What do these names have in common: Sandworm Team, Lizard Squad, Comment Crew, AnonGhost, LulzSec? If, like me, you’re the parent of a teenager, you may think these are either the latest hot bands or some sort of new messaging app. But the reality is far scarier. These are international cybersecurity organizations, many operating from overseas countries, that can affect your business in a dangerous way.
Mark Weatherford, vArmour and The Chertoff Group spoke about cybersecurity at the recent NAHAD Conference and Annual Meeting in Colorado Springs, and the possibilities are chilling.
“The barriers to cyber security are so low, anyone in this room could learn to be a hacker in 30 minutes,” Weatherford told the audience of manufacturers and distributors. “There is this perception that these are very crude individuals, but they are running their organizations like you are running your businesses.”
It’s easy to think that we’re safe in our little bubbles of manufacturing, but all types of businesses, large and small, are being hit. These groups are active in manufacturing, communications, defense, energy, healthcare, transportation, and even water.
The risks of getting caught in many countries is almost insignificant, Weatherford said. And more than 50% of attacks are the form of some type of insider activity. That doesn’t mean you have a spy in your company, but naïve or ignorant users only need to click on an email attachment one time to put your company at risk.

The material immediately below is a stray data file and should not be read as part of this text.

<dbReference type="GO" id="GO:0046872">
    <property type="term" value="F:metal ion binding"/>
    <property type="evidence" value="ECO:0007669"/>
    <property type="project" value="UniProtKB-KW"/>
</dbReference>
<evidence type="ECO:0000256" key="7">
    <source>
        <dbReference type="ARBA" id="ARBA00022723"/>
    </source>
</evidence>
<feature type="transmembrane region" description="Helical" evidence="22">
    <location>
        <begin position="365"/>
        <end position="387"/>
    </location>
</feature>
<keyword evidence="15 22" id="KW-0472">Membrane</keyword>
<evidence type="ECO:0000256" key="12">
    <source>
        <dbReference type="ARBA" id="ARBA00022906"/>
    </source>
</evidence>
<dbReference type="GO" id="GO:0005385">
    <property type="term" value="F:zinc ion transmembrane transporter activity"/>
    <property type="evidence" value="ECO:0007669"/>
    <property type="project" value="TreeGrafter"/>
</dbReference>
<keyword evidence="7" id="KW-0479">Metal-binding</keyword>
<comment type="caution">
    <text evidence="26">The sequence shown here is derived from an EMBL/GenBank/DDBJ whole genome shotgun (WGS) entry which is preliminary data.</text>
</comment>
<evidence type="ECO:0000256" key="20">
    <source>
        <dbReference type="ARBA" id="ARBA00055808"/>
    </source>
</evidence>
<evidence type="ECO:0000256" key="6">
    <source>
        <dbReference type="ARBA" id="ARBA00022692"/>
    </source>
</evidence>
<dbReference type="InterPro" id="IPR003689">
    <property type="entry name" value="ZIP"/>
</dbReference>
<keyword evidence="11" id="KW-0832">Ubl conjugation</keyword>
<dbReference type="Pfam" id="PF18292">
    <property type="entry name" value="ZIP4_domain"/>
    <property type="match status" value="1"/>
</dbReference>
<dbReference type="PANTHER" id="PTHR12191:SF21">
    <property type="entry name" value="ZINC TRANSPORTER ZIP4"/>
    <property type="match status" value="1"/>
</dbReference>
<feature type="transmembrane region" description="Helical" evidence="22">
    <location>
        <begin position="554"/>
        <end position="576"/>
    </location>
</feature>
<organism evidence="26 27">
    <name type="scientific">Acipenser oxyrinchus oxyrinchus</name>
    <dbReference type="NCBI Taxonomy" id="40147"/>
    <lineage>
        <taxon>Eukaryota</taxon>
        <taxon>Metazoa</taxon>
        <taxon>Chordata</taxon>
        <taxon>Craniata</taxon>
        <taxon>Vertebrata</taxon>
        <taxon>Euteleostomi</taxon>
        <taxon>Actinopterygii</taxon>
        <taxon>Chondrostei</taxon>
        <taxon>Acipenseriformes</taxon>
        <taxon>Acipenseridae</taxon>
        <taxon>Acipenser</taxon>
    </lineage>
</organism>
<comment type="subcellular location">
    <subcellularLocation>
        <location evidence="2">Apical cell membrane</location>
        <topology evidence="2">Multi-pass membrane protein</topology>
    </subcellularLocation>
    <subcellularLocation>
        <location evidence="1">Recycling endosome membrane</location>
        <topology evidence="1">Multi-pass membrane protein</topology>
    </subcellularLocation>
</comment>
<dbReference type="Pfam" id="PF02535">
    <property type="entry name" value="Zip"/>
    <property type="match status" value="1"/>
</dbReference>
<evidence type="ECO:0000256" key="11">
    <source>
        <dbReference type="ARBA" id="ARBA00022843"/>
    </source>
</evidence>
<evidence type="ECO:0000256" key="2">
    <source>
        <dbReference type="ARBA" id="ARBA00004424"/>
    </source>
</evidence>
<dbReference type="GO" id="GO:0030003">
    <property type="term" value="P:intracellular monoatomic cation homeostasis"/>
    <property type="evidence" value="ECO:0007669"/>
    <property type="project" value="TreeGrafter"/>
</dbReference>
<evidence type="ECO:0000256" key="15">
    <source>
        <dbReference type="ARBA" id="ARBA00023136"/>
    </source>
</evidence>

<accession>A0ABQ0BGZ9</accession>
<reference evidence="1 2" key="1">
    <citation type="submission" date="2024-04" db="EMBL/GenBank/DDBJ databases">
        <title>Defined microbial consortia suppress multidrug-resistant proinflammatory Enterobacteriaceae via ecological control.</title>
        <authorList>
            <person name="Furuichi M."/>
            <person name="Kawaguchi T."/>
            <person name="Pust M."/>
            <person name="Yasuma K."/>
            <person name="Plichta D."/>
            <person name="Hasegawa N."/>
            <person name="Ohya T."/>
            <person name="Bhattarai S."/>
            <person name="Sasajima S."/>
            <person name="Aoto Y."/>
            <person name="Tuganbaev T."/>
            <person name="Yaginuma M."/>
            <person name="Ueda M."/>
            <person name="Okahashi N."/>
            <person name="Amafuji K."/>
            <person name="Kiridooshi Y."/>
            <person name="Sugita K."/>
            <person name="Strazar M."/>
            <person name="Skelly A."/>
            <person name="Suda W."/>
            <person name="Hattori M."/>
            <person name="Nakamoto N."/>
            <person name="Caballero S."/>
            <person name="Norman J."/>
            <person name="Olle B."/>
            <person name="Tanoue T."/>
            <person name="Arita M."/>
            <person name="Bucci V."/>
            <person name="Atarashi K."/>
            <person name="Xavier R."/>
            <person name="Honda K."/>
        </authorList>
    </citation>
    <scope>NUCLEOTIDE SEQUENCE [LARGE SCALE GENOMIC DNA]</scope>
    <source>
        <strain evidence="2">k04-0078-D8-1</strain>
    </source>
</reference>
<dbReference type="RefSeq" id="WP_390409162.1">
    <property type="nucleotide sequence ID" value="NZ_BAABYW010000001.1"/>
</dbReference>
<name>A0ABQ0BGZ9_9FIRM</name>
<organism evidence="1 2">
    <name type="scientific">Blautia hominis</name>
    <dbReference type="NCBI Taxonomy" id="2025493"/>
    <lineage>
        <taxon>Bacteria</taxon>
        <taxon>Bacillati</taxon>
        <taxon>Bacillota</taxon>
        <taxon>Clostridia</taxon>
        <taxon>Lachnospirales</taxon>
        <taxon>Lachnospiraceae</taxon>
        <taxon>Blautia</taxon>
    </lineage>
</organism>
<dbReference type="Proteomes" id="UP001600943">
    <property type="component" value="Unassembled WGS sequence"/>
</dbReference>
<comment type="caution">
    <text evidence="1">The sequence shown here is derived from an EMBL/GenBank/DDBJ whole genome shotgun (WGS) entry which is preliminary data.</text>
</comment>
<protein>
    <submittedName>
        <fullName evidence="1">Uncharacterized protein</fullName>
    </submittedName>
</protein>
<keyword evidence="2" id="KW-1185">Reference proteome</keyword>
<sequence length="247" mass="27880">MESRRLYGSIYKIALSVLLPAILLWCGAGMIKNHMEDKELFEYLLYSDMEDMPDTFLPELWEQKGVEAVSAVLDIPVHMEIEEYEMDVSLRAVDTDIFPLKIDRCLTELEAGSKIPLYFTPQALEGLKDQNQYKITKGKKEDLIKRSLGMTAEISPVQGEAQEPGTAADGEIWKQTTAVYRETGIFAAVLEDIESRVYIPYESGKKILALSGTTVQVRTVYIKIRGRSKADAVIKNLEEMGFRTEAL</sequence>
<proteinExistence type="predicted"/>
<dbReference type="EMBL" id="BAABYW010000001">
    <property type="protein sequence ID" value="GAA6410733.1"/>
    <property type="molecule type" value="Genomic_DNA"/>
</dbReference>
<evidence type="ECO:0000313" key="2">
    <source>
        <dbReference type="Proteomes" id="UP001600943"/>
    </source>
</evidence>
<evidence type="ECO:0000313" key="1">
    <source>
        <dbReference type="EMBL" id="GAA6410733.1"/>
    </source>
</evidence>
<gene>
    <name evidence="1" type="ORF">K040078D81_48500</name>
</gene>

Ransomware is a particularly scary thing. It happened to one of my relative’s businesses last year, and the results could have been devastating—had they not had their data backed up offsite.
In this scam, the bad guys obtain access to the company’s business network through a corrupted email attachment. When that attachment is opened, nothing happens, the user shrugs and deletes the email. But now that the hackers have an open door, they systematically–maybe for months–gain access to all the company’s data, files, systems.
Then one day, a popup appears on the company computers. It says you have 72 hours to pay several bitcoins to them (generally a few thousand dollars) or they will erase all your company’s data. Stop and think about that. Could you operate tomorrow without any of your data? Your customers, who owes you money, the specifications for your products?
What’s worse, the IoT is connecting devices everywhere—from sensors to hydraulic cylinders to electric motors. This means more coming risks. As much as I see companies singing the praises of the IoT, there is almost no information on security. There seems to be no consistency of security across mobile and cloud environments. And that’s a problem that we need to address.
Security, unfortunately, isn’t merely a concern for our IT departments anymore. And I don’t see any company or organization stepping up to the plate to take the lead and show how to move forward. What is your company or industry doing in this arena? I’m interested in hearing your thoughts.
Paul J. Heney – Editorial Director
On Twitter @ DW_Editor